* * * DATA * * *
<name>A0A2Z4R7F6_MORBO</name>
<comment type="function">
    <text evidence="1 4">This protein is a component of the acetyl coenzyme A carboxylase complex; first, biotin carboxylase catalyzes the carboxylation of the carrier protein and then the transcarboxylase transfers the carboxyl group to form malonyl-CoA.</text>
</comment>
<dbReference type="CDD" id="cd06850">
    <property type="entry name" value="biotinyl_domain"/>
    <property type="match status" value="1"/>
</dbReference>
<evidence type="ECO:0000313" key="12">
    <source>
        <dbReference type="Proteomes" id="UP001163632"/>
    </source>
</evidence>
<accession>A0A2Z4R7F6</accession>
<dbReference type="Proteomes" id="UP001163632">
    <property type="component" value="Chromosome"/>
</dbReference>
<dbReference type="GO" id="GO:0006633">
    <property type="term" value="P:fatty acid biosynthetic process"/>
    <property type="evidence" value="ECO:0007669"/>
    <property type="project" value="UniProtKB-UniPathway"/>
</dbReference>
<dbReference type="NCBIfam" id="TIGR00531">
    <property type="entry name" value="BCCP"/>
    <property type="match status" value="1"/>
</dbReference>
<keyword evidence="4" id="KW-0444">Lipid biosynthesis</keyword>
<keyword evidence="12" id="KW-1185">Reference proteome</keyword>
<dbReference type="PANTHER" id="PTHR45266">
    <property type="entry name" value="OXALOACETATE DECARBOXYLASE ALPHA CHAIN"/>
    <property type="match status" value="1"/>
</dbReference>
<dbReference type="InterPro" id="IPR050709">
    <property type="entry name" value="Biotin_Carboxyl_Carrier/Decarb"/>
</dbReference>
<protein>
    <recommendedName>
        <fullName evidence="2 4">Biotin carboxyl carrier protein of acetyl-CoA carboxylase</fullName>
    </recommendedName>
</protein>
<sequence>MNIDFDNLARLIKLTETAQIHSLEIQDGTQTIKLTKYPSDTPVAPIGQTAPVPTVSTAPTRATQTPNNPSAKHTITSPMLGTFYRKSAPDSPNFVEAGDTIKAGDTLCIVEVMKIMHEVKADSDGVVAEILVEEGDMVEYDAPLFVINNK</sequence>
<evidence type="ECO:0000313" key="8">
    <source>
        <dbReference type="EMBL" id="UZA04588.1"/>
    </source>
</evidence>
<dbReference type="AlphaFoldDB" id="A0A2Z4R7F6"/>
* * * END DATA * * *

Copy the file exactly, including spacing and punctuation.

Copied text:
<name>A0A2Z4R7F6_MORBO</name>
<comment type="function">
    <text evidence="1 4">This protein is a component of the acetyl coenzyme A carboxylase complex; first, biotin carboxylase catalyzes the carboxylation of the carrier protein and then the transcarboxylase transfers the carboxyl group to form malonyl-CoA.</text>
</comment>
<dbReference type="CDD" id="cd06850">
    <property type="entry name" value="biotinyl_domain"/>
    <property type="match status" value="1"/>
</dbReference>
<evidence type="ECO:0000313" key="12">
    <source>
        <dbReference type="Proteomes" id="UP001163632"/>
    </source>
</evidence>
<accession>A0A2Z4R7F6</accession>
<dbReference type="Proteomes" id="UP001163632">
    <property type="component" value="Chromosome"/>
</dbReference>
<dbReference type="GO" id="GO:0006633">
    <property type="term" value="P:fatty acid biosynthetic process"/>
    <property type="evidence" value="ECO:0007669"/>
    <property type="project" value="UniProtKB-UniPathway"/>
</dbReference>
<dbReference type="NCBIfam" id="TIGR00531">
    <property type="entry name" value="BCCP"/>
    <property type="match status" value="1"/>
</dbReference>
<keyword evidence="4" id="KW-0444">Lipid biosynthesis</keyword>
<keyword evidence="12" id="KW-1185">Reference proteome</keyword>
<dbReference type="PANTHER" id="PTHR45266">
    <property type="entry name" value="OXALOACETATE DECARBOXYLASE ALPHA CHAIN"/>
    <property type="match status" value="1"/>
</dbReference>
<dbReference type="InterPro" id="IPR050709">
    <property type="entry name" value="Biotin_Carboxyl_Carrier/Decarb"/>
</dbReference>
<protein>
    <recommendedName>
        <fullName evidence="2 4">Biotin carboxyl carrier protein of acetyl-CoA carboxylase</fullName>
    </recommendedName>
</protein>
<sequence>MNIDFDNLARLIKLTETAQIHSLEIQDGTQTIKLTKYPSDTPVAPIGQTAPVPTVSTAPTRATQTPNNPSAKHTITSPMLGTFYRKSAPDSPNFVEAGDTIKAGDTLCIVEVMKIMHEVKADSDGVVAEILVEEGDMVEYDAPLFVINNK</sequence>
<evidence type="ECO:0000313" key="8">
    <source>
        <dbReference type="EMBL" id="UZA04588.1"/>
    </source>
</evidence>
<dbReference type="AlphaFoldDB" id="A0A2Z4R7F6"/>